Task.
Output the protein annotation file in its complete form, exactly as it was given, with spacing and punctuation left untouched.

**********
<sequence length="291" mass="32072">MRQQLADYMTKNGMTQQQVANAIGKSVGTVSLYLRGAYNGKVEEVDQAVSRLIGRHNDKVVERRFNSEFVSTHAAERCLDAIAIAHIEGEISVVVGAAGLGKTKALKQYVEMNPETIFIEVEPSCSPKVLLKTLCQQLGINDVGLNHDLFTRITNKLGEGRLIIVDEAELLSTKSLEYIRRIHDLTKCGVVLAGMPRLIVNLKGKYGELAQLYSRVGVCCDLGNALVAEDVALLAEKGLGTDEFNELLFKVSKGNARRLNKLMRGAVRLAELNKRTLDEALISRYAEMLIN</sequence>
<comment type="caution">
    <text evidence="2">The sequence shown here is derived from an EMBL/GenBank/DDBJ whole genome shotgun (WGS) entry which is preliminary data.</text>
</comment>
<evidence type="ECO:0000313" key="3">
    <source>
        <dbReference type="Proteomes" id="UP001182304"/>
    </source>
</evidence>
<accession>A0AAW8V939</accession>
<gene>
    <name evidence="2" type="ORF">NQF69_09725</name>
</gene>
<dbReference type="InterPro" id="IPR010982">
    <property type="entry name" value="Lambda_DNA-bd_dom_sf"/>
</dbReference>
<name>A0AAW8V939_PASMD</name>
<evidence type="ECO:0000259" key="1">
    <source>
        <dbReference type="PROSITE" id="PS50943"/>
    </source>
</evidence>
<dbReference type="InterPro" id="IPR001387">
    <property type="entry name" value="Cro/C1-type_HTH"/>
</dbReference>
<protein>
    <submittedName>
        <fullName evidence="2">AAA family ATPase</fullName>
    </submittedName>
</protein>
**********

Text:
<sequence length="291" mass="32072">MRQQLADYMTKNGMTQQQVANAIGKSVGTVSLYLRGAYNGKVEEVDQAVSRLIGRHNDKVVERRFNSEFVSTHAAERCLDAIAIAHIEGEISVVVGAAGLGKTKALKQYVEMNPETIFIEVEPSCSPKVLLKTLCQQLGINDVGLNHDLFTRITNKLGEGRLIIVDEAELLSTKSLEYIRRIHDLTKCGVVLAGMPRLIVNLKGKYGELAQLYSRVGVCCDLGNALVAEDVALLAEKGLGTDEFNELLFKVSKGNARRLNKLMRGAVRLAELNKRTLDEALISRYAEMLIN</sequence>
<comment type="caution">
    <text evidence="2">The sequence shown here is derived from an EMBL/GenBank/DDBJ whole genome shotgun (WGS) entry which is preliminary data.</text>
</comment>
<evidence type="ECO:0000313" key="3">
    <source>
        <dbReference type="Proteomes" id="UP001182304"/>
    </source>
</evidence>
<accession>A0AAW8V939</accession>
<gene>
    <name evidence="2" type="ORF">NQF69_09725</name>
</gene>
<dbReference type="InterPro" id="IPR010982">
    <property type="entry name" value="Lambda_DNA-bd_dom_sf"/>
</dbReference>
<name>A0AAW8V939_PASMD</name>
<evidence type="ECO:0000259" key="1">
    <source>
        <dbReference type="PROSITE" id="PS50943"/>
    </source>
</evidence>
<dbReference type="InterPro" id="IPR001387">
    <property type="entry name" value="Cro/C1-type_HTH"/>
</dbReference>
<protein>
    <submittedName>
        <fullName evidence="2">AAA family ATPase</fullName>
    </submittedName>
</protein>